It may sound slightly racist, but a lot of Chinese restaurateurs simply don't think that non-Chinese people can appreciate or understand the cuisine. I'm not saying that they don't have anything to gain from being more open, but I am suggesting that it will take more than instagramming "foodies" to change their minds.

My parents were serial Chinese restaurateurs in upstate New York and while they didn't have lines of Chinese customers to warrant a second menu, they certainly integrated the more authentic dishes as weekly specials. They knew their audience, but they were also experimenting with ethnic exposure.

Jan. 23 2013 02:26 PM
caro

i'm indian and i can tell you what i get at most indian restaurants wouldn't be what i'm eating normally at home. We don't necessarily have a second menu but what you get served at restaurants is more feast/celebration type of meals, not every day meals. also, cuisine varies greatly in India but outside of major cities, you probably don't get access to all of that.

Jan. 23 2013 01:58 PM
Anne Mendelson from North Bergen, NJ

Sometimes though not always, the Chinese-language names are very difficult to render in English, especially considering that Chinese-English or English-Chinese dictionaries are absolutely hopeless on food terminology and the families running Chinese restaurants in immigrant neighborhoods don't have the time, leisure, or skills to figure out graceful translations. If you can make out some of the characters, you won't be at a total loss reading English entries like "oatmeal vegetable" (for "mei cai," a kind of preserved vegetable) or "air pot chicken" (chicken steamed in a particular kind of pot with an internal spout for condensing the steam).

Jan. 23 2013 10:49 AM

? You mixed stereotypes and interesting points with *mis* information in order to make "foreign" food sound less mysterious and more "maligned" than it really is.

Second "white meat" menus for non-Chinese? Rude.
Dog meat and monkey brains on Chinese menus -- just racist stereotypes promoted by small-minded westerners? Obviously you haven't been to an expensive Asian restaurant! Whole sub-species of monkeys and dogs are dedicated to menus.
Interesting story but please don't be overly quick to make the whole world sound benignly homogeneous.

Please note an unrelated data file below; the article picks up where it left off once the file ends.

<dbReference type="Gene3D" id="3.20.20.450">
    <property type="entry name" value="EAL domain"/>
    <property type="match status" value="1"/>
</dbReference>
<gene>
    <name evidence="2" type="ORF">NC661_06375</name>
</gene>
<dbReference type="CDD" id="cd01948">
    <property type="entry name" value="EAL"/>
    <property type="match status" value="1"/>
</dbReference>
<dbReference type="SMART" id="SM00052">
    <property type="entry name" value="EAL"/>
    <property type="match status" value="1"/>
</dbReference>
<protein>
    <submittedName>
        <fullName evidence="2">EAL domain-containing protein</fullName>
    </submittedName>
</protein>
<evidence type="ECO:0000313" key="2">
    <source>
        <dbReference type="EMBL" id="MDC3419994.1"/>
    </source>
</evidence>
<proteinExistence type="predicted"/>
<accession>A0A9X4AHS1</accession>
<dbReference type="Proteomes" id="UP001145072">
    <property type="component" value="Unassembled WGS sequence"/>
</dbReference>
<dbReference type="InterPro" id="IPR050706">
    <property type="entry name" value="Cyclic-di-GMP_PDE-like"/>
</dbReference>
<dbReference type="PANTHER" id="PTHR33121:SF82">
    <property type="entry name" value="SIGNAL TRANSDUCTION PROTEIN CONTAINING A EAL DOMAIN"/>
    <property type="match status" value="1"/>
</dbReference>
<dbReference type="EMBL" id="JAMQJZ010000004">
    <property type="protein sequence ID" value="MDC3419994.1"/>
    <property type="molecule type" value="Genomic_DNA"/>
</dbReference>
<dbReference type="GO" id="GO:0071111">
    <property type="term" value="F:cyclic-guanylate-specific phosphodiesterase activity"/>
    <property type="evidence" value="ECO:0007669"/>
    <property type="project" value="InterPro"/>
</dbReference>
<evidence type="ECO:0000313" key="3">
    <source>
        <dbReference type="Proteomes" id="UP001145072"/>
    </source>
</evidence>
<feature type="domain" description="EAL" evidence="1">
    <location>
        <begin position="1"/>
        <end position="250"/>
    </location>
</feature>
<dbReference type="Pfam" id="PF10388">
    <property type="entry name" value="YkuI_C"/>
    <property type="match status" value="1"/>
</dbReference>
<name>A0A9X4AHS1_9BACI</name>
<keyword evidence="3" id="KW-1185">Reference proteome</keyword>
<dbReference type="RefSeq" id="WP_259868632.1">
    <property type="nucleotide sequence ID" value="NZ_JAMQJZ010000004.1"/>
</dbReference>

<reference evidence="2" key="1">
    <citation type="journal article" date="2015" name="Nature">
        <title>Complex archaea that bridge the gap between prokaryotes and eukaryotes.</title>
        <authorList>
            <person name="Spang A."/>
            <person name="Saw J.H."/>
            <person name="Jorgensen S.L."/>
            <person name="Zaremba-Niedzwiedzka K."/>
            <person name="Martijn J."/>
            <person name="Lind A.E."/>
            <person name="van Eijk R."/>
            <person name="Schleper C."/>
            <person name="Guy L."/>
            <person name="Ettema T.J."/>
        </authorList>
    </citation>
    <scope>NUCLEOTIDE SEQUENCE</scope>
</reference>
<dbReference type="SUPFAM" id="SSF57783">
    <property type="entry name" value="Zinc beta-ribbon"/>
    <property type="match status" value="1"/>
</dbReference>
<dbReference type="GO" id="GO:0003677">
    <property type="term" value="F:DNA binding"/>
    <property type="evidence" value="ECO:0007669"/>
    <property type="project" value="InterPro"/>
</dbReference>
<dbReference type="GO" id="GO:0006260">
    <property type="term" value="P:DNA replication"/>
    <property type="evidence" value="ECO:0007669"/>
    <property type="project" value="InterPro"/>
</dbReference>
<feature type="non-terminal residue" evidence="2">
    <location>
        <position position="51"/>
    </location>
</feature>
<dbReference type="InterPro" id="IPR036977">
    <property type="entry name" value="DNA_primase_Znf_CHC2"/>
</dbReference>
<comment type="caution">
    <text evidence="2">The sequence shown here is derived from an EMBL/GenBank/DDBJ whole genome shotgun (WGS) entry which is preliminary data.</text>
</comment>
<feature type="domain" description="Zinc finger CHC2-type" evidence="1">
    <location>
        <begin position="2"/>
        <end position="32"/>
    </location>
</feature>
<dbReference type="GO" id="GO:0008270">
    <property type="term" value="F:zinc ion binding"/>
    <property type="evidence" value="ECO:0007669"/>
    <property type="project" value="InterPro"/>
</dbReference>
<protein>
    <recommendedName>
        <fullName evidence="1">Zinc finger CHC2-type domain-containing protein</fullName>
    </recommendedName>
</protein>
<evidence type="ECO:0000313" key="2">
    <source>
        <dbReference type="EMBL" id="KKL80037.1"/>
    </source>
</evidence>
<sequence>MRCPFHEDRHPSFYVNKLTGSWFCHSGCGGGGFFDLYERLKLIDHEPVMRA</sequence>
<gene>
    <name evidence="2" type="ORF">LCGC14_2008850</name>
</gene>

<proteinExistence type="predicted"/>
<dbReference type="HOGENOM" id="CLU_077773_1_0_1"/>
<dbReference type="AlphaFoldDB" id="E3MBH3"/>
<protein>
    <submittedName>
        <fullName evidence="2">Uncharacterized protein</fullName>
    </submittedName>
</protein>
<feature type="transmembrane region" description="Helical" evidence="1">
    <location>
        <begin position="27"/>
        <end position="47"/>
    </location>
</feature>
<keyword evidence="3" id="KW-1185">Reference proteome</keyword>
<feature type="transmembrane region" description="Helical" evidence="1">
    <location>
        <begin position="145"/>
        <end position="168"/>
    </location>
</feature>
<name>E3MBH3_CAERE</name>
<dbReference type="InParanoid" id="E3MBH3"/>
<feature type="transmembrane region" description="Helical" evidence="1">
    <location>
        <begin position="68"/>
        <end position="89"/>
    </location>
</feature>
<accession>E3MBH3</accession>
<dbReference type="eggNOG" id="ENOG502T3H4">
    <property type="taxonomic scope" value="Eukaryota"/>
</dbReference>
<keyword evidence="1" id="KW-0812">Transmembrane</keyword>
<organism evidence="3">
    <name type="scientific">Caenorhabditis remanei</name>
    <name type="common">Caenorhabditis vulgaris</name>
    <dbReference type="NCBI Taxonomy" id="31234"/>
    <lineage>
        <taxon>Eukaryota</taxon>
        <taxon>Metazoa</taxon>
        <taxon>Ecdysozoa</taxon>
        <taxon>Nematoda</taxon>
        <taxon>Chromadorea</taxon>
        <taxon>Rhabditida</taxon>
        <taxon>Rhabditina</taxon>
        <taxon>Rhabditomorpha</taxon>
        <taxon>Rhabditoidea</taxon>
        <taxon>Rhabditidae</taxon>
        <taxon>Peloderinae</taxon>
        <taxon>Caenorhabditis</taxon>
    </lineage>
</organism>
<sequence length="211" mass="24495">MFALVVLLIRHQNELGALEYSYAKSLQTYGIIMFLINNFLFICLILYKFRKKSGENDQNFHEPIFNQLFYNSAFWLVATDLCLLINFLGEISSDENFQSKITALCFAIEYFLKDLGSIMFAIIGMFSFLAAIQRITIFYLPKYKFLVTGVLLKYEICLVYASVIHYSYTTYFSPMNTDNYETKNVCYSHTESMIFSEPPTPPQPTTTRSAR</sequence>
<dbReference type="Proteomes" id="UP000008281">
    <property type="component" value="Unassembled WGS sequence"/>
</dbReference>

Jan. 22 2013 07:59 PM
Alison Clark from Queens

Many Thai restaurants in the city will also have a second menu, but are much more discreet about it. (EG, you have to ask for the Thai menu.) I expect this is most likely due to a perception that Americans can't handle very spicy dishes.

Jan. 22 2013 04:59 PM
John Jung from California

In places where there are large Chinese populations, consisting of many who can read Chinese but not English, it makes sense to provide a menu written in Chinese for them. Furthermore, many dishes on the Chinese menu are ones that most non-Chinese would not eat due to unfamiliarity. The double menu is not simply the same dishes written in English and Chinese versions but serves a valid purpose. You don't find a need for double menus in American-Chinese restaurants, the kind that serve Americanized Chinese dishes.

Jan. 22 2013 02:14 PM
Erik from Brooklyn

Dog meat in Chinese cuisine is no rumor. Cities like Meizhou in southern China take pride in their dog dishes. Morally, I have no problem with this as long as the dogs are raised humanely.

Jan. 22 2013 09:00 AM

Leave a Comment

Register for your own account so you can vote on comments, save your favorites, and more. Learn more.
Please stay on topic, be civil, and be brief.
Email addresses are never displayed, but they are required to confirm your comments. Names are displayed with all comments. We reserve the right to edit any comments posted on this site. Please read the Comment Guidelines before posting. By leaving a comment, you agree to New York Public Radio's Privacy Policy and Terms Of Use.

Sponsored

Latest Newscast

 

 

Support

WNYC is supported by the Charles H. Revson Foundation: Because a great city needs an informed and engaged public

Feeds

Supported by